In my work I use spatial analysis and mapping right alongside critical reading and contextualization. Writing history and making maps are complementary processes, and I'd like to think that everything I produce is much improved by this hybrid approach.
Why and when is it important to think about the spatial dimensions of what we study?
In the field of Russian history, asking spatial questions is a necessary, if much-neglected art. That is not to say that scholars are unaware of the significance of space or place. Important work has been done on spaces of inclusion and exclusivity, private and public spheres, sacred spaces, and urban landscapes. And nearly all of the stories we tell and arguments we make unfold within the context of place of one kind or another: burial grounds, museums, peasant huts, prisons, monasteries, shopping malls, train stations, factory towns - the list goes on and on.
It is one thing to be aware of the geographical setting of history. It is another to set one's shoulder to grapple with the endless square kilometers of pine forest, grain fields, ponderous rivers, sprawling estates, Orthodox Churches, monumental squares, merchant stalls, and post stations through and within which Russian history unfolded. The fact of the matter is that while we know that Imperial Russia was vast and diverse, we lack a sophisticated understanding of a whole range of issues related to questions of proximity, density, and intersection.
Can mapping bring us closer to understanding not just where the roads led and where the administrative boundaries fell, but the way empire was understood and experienced?
I think it can. After all, a large portion of the documentary record of the human past – the very sources that enable historians to write history – are organized in spatial terms. Think of everything from parish registers to travelogues, bureaucratic correspondence to court records: each document binds information about the past to particular places on the surface of the Earth in one way or another.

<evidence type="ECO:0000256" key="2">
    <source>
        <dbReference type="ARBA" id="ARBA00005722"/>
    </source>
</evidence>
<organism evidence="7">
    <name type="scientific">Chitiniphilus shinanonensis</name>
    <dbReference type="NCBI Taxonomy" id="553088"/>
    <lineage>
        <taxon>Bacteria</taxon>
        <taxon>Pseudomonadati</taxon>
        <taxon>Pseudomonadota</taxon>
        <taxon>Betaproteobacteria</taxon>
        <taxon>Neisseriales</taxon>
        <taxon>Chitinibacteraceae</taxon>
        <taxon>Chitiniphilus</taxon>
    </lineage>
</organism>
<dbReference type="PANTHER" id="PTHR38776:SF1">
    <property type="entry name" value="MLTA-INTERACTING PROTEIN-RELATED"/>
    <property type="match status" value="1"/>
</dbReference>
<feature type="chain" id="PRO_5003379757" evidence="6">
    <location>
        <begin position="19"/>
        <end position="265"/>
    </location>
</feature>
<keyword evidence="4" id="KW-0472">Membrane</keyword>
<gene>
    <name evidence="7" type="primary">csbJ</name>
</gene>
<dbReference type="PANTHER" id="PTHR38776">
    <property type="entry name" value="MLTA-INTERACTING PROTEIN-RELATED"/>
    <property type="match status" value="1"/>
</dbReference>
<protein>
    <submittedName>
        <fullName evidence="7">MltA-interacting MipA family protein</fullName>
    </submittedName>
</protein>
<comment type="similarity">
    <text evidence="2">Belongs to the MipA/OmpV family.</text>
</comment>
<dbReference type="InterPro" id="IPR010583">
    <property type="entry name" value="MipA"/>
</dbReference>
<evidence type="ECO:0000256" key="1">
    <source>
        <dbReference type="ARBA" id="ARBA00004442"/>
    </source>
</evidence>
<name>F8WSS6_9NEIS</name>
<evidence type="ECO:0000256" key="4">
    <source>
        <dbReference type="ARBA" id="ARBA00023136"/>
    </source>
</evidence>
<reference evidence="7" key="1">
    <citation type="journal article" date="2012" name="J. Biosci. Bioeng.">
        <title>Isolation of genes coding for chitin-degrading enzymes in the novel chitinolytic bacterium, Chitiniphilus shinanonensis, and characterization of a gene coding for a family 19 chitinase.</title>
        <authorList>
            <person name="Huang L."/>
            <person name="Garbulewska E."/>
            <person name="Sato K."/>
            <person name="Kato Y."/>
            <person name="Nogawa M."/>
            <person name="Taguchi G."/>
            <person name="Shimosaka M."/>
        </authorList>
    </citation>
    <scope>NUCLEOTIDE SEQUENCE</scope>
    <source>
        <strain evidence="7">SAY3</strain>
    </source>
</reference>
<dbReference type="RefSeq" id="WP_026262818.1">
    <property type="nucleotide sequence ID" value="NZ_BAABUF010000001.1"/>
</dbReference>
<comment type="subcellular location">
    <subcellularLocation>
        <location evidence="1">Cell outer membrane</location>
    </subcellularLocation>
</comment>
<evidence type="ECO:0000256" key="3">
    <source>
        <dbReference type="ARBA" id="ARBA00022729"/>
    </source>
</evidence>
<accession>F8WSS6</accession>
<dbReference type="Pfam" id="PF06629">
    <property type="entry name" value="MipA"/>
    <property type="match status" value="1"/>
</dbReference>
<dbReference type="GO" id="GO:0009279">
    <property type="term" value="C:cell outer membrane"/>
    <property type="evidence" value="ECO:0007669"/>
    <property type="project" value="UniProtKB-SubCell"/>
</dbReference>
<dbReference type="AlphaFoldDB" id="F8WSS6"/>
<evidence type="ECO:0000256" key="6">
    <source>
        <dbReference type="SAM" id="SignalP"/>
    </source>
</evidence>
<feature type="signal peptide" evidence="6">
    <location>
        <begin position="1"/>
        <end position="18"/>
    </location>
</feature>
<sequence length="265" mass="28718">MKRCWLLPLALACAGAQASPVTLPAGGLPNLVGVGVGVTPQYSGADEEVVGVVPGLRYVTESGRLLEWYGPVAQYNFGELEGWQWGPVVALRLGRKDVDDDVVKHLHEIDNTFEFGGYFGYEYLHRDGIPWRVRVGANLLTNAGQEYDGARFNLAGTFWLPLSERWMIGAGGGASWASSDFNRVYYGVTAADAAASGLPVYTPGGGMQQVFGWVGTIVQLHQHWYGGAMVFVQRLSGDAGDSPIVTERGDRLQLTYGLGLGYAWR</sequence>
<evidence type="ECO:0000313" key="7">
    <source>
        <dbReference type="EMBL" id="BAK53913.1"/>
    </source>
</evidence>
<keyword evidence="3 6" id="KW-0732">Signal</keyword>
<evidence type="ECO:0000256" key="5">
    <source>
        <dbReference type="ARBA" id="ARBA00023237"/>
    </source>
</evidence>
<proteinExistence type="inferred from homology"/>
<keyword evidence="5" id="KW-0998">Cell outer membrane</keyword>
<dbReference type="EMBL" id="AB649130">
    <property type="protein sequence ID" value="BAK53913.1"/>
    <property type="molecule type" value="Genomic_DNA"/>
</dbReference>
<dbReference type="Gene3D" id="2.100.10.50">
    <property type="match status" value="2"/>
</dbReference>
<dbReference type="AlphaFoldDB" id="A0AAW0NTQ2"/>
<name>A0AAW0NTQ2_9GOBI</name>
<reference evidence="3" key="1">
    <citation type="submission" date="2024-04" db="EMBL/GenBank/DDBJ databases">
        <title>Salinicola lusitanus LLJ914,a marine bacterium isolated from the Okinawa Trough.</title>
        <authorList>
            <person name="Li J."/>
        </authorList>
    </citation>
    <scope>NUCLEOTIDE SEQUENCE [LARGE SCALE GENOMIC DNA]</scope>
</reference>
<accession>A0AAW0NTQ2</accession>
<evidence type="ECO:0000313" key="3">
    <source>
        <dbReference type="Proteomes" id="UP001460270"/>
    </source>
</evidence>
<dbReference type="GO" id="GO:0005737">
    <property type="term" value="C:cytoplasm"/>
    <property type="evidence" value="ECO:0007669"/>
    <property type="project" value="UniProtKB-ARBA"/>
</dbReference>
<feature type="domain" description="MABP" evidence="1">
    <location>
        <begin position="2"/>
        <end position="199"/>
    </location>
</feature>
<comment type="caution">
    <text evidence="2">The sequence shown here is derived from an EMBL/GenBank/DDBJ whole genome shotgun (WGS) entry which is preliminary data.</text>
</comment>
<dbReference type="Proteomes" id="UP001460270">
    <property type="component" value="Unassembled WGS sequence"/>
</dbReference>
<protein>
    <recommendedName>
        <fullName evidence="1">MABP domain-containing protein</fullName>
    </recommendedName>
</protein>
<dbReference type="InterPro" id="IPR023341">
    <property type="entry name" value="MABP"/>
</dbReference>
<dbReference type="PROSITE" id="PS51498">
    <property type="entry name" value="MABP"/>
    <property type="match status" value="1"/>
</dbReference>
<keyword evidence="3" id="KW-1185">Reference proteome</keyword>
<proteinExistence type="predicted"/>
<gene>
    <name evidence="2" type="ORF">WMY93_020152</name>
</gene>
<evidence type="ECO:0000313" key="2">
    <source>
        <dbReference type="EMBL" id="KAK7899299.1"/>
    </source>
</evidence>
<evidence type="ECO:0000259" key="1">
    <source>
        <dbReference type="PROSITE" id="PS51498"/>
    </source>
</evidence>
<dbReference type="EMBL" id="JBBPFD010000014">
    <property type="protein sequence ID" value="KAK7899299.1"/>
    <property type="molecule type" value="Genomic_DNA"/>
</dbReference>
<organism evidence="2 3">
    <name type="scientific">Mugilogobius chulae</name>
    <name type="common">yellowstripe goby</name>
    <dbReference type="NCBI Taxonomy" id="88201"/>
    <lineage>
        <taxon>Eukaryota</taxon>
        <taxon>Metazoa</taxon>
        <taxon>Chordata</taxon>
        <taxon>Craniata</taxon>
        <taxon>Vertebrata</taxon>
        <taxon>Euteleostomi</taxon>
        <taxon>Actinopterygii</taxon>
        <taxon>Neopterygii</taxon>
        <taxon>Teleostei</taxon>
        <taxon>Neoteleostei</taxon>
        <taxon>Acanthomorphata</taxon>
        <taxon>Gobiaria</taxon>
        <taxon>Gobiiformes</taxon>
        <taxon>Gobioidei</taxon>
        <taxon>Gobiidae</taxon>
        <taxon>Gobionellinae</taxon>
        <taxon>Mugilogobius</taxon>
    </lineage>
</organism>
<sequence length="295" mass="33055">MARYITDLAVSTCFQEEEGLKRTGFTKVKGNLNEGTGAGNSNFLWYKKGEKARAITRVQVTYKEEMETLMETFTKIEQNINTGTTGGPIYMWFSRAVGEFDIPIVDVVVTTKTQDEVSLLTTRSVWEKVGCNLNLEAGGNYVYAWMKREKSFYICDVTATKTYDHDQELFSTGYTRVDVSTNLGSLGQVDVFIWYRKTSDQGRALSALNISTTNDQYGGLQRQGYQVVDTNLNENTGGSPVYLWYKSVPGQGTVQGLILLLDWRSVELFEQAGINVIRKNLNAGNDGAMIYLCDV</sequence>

What, exactly, is historical GIS?
On the one hand, a geographic information system (GIS) is a perfectly innocuous creature. According to ESRI (the company whose software dominates the international market),
“A geographic information system is a computer-based tool for mapping and analyzing things that exist and events that happen on earth. GIS technology integrates common database operations such as query and statistical analysis with the unique visualization and geographic analysis benefits offered by maps.”
In simplest terms, you can think of a GIS as an analytical environment that combines 1) information about location (names and coordinates of US cities), 2) other types of information (the number of libraries in each of those cities), and 3) a series of analytical and visualization tools. This seems reasonably straightforward.
GIS work, and historical GIS work in particular, however, is anything but straightforward.
Our own susceptibility to the idea that maps are objective, authoritative sources of information makes GIS into a dangerous weapon. As historian David Bodenhamer has pointed out, "GIS is a seductive technology, a magic box capable of wondrous feats, and the images it constructs so effortlessly appeal to us in ways more subtle and more powerful than words can.” In other words, while all maps lie (baldly attempting to make us believe that the Earth is flat, if nothing else), those created with GIS technology present lies that are even more authoritative and even more effective. Beyond this point, there be dragons.
Bearing such cautions and critiques in mind, I have come to believe that historical GIS is an incredibly productive approach to studying the past. Building a geographical information system clearly prioritizes location. While we don't need to build a GIS to locate Moscow in 2016, historical GIS often involves painstaking sleuthing to establish the location of settlements and monuments, administrative boundaries and geographical features as they existed in the past. But that is not all it does. A historical GIS can help define the significance of location as well. It does this either by identifying the relationships among places, or by enabling the historian to combine location information with information of other kinds: census tracts with average annual income data, for example.
In the end, and in entirely non-technical terms, the value of historical GIS work is threefold. First, it gives us a tool with which to analyze and visualize quantitative data (the kind of data resists more traditional forms of narration). Second, it encourages us to formulate questions we would not otherwise have asked. Finally, it generates new knowledge about places and the relationships between them.